“Of all losses, time is the most irrecuperable for it can never be redeemed.” (Henry VIII of England)
Hampton Court Palace is celebrating its 500th anniversary during 2015 and thousands of visitors have the chance to join in the celebrations throughout the year. Special performances, haunted sleep-overs and free flowing wine are just some of the ways we can become immersed in these extraordinary centuries of history.
I spent a blue-sky day roaming the palace and its grounds; walking from the Tudor era to the 17th century and into the more recent stories of the palace’s Georgian residents and first Victorian tourists. I enjoy travelling back in time almost as much as travelling to other destinations and this was no exception. Here are just some snippets of Hampton Court’s 500-year journey:
The entrance to the Palace is a bridge adorned with the King’s Beasts (heraldic animals) This one is the Yale of Beaufort
Henry VIII’s wine fountain is the centre piece of Base Court – the largest courtyard. In 2015, as during Tudor times, red wine runs from the lion’s heads once more…
Ever heard of eavesdroppers? Look closely and you will see the originals – hung in the eaves of The Great Hall, they knew all the courtly gossip!
Henry VIII’s huge kitchens are still a hive of activity
In the kitchens you can learn how to cook food of the era
As part of the 500th celebrations a special Tudor style court garden has been planted with herbs and roses. The King’s Beasts (here England’s lion) also appear here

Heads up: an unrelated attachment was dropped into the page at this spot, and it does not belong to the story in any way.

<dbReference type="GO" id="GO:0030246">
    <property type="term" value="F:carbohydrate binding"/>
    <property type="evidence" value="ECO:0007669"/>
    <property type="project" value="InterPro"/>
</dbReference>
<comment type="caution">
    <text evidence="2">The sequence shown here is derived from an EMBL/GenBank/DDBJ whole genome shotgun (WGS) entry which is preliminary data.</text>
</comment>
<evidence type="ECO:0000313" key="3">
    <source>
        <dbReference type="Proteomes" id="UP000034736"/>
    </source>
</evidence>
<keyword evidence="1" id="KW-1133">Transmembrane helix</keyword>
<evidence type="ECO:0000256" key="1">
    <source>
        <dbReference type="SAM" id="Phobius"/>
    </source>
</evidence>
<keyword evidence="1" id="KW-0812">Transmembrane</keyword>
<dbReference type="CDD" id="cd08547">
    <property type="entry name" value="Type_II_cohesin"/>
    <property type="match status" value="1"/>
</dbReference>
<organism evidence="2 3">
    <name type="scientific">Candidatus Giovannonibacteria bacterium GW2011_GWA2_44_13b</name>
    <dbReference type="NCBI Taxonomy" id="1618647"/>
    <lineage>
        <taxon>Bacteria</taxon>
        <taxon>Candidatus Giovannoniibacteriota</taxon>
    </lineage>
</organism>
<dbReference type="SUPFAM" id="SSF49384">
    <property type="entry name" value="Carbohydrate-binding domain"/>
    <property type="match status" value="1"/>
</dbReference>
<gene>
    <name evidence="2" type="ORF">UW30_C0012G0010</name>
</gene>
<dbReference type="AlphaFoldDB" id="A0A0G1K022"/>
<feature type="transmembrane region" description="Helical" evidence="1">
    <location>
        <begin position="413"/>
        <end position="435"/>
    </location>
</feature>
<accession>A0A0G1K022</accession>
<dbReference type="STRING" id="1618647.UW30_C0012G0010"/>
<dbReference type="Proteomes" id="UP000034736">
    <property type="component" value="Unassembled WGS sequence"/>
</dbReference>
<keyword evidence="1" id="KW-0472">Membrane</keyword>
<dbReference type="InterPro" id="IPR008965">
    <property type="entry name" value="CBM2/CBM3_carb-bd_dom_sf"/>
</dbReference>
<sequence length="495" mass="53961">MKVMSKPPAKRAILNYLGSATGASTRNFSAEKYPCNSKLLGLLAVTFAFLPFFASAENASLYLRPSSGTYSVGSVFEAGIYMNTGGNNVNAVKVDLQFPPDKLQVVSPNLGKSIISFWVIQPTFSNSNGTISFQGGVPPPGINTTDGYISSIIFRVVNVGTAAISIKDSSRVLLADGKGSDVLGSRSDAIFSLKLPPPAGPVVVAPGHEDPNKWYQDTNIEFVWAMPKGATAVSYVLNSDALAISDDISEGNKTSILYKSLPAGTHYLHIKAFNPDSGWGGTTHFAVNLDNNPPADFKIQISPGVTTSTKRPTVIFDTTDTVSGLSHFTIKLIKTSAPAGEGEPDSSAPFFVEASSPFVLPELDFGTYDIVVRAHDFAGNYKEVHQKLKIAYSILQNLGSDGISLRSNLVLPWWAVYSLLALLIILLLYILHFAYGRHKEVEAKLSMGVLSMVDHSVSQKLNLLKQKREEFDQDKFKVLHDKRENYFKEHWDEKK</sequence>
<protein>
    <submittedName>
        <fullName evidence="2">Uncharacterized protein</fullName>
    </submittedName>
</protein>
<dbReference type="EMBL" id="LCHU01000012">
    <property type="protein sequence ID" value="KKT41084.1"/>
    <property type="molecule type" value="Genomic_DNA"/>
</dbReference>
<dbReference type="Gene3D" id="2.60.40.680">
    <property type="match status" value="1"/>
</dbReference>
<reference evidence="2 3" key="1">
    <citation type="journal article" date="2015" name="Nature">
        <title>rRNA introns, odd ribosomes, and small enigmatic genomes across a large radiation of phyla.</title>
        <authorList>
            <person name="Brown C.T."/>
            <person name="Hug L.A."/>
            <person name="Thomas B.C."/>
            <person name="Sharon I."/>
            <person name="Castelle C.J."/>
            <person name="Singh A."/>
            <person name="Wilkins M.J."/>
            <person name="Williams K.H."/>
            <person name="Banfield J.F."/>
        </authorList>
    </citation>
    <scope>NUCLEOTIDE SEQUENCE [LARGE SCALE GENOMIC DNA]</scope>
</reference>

Grand staircases mark you movement from the Tudor residences to the later Baroque part of the palace
Frescos cover every ceiling throughout William III and his queen Mary’s rooms
William III’s ornate bedchamber
A series of micro-plays also mark the palace’s anniversary. Here, Oliver Cromwell realises that Charles I has escaped…
Fake ghosts, as well as the rumoured real ghosts haunt the palaces corridors!
At moments, the palaces reception rooms (this, a dining room of William III) are silent and solitary
Giant thistles line the red brick walls of the palace’s gardens
Huge colourful flowerbeds line perfectly shaped lawns
Visitors can take a ride through the gardens in the old fashioned way
The East facade easily competes with the grandeur of France’s Versailles, exactly as it was intended to at the time